FIG. 1 represents a finger, generally shown at 10, having a fracture/dislocation of the proximal interphalangeal joint. The proximal bone of the joint is seen at 12, while the distal bone is seen at 14. As shown in FIG. 1, a proximal interphalangeal joint fracture can be a difficult injury to treat. Long-term morbidity ranges from stiffness and motion loss to significant joint incongruity necessitating later fusion of the joint.
One preferred embodiment of the device of the present application is shown in FIG. 2. As seen in FIG. 2, this embodiment is preferably for external bilateral reduction and distraction of a PIP joint fracture. The apparatus includes a pair of proximal fixators 16, 16' and a pair of distal fixators 18, 18', also shown in FIG. 3. Each respective pair of fixators is positioned external to the digit and opposite each other.
As further shown in FIG. 2, an adjustable distraction rod 20 is inserted through and connects the proximal and distal fixators located ipsilaterally of the digit. The distraction rod places the joint under distraction to stabilize the joint. This distraction rod should be adjustable so that distraction can be varied, as needed, during the healing process. Preferably, the distract rod is a threaded rod that can be adjusted by an Allen wrench or other such implement.
Proximal and distal guide rods 22, 24 are also provided, as shown in FIG. 2. The proximal guide rod 22 externally and contralaterally connects the proximal fixators 16, 16', and the distal guide rod 24 externally and contralaterally connects the distal fixators 18, 18'. A push nut 26, 26' or other such locking device is applied to each guide rod to hold it in place so as to maintain an appropriate distance between the fixators. By assembling the fixators contralaterally with their respective guide rod and ipsilaterally with their respective adjustable distraction rod, a template is formed to aid in application, placement and position of the device. Collectively, the fixators, guide rods and distraction rods are herein referred to as the "sub-assembly." Once the sub-assembly is constructed, it can be placed over and around the injured digit 10. Since the fixators are preferably radiolucent, the proper position of the device can be determined by fluoroscope before fixation to the finger. Also, guide wires 28, 28' can be viewed under fluoroscope during insertion through the fixators and bone of the finger to ensure proper position and deployment.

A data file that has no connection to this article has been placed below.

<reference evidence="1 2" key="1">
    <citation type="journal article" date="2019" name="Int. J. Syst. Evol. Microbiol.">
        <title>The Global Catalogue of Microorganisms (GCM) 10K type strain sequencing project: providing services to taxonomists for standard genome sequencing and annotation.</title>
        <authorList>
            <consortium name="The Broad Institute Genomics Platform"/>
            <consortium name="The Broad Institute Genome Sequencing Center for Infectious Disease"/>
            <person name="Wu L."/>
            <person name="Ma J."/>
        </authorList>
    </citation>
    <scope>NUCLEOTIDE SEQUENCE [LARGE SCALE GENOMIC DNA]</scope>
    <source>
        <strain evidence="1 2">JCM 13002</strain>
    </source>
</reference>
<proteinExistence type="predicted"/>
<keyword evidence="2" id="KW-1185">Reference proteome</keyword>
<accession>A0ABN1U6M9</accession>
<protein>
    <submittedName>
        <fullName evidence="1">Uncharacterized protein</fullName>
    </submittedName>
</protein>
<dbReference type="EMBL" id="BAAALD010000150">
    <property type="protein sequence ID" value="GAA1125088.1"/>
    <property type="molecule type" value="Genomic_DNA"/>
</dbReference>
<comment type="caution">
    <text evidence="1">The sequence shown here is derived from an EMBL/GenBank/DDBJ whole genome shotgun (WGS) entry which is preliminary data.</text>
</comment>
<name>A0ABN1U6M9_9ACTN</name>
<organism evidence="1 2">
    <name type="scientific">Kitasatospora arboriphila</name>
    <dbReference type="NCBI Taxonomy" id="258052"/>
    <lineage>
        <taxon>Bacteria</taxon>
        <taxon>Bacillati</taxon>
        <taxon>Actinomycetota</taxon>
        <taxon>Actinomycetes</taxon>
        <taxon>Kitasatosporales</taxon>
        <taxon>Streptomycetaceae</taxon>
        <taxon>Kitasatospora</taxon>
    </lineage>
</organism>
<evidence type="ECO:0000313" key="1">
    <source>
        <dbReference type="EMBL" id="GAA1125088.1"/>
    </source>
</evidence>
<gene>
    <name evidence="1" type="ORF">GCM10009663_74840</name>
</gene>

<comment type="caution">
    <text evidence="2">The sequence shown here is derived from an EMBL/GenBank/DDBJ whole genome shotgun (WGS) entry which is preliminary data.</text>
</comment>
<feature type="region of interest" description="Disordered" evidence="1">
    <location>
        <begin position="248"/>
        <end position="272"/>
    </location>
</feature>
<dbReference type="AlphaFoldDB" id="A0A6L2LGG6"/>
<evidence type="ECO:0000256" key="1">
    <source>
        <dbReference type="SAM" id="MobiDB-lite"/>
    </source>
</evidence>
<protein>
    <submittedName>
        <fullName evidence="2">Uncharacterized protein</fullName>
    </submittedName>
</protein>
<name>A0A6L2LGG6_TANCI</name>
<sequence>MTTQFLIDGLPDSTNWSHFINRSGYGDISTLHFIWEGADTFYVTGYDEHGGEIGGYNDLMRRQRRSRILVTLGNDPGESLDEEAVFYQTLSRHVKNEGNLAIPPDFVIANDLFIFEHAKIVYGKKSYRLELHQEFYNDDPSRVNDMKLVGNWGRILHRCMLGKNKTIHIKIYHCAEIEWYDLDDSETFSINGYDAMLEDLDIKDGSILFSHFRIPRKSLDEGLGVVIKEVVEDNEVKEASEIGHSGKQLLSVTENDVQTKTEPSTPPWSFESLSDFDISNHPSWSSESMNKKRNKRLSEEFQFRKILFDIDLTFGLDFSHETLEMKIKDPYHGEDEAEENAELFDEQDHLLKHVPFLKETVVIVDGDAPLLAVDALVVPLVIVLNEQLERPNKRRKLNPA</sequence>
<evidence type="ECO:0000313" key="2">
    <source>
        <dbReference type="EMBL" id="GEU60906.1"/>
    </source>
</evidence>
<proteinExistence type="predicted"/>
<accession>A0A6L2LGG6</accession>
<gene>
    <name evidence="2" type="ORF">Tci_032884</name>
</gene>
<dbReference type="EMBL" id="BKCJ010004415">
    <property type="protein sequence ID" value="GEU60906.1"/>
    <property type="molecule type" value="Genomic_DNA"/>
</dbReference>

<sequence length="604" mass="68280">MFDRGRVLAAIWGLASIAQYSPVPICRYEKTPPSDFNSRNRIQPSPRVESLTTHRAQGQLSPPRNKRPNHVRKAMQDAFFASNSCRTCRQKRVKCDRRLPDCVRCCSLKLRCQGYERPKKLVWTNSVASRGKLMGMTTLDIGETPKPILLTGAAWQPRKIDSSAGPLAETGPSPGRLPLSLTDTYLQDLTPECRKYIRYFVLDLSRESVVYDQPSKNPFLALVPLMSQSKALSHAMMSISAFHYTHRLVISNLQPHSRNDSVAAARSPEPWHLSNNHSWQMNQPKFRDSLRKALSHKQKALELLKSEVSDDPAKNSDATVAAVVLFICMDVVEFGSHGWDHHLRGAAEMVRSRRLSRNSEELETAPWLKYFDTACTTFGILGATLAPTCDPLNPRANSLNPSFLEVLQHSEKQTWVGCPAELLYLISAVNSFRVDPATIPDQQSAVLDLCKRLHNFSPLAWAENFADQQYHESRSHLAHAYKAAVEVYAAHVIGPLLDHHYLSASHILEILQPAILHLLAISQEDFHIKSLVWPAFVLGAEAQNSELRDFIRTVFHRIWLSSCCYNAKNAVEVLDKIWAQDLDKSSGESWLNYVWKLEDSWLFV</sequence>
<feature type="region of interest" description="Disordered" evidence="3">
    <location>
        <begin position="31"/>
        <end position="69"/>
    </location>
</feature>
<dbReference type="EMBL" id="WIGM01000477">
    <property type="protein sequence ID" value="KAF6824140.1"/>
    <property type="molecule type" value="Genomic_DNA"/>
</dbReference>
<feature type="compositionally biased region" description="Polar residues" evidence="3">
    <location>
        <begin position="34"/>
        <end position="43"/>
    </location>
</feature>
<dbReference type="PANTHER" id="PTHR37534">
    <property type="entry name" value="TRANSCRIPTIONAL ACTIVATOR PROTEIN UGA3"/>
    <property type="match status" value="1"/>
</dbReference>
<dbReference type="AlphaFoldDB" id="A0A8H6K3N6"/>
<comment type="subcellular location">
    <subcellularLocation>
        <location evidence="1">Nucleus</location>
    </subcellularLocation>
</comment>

As shown in FIGS. 3 and 4, if the fixators are properly positioned, a proximal wire 28, is inserted through a proximal fixator 16, through the corresponding bone and finally through the opposing proximal fixator 16'. Preferably, the wire is of the smooth Kirschner type with a diameter of approximately 1.1 mm. Once the wires are in place, end caps or plugs 30, 30' are affixed to the respective ends of each wire. This procedure is then repeated for the distal portion with wire 28 inserted therethrough and corresponding endcaps 32, 32'.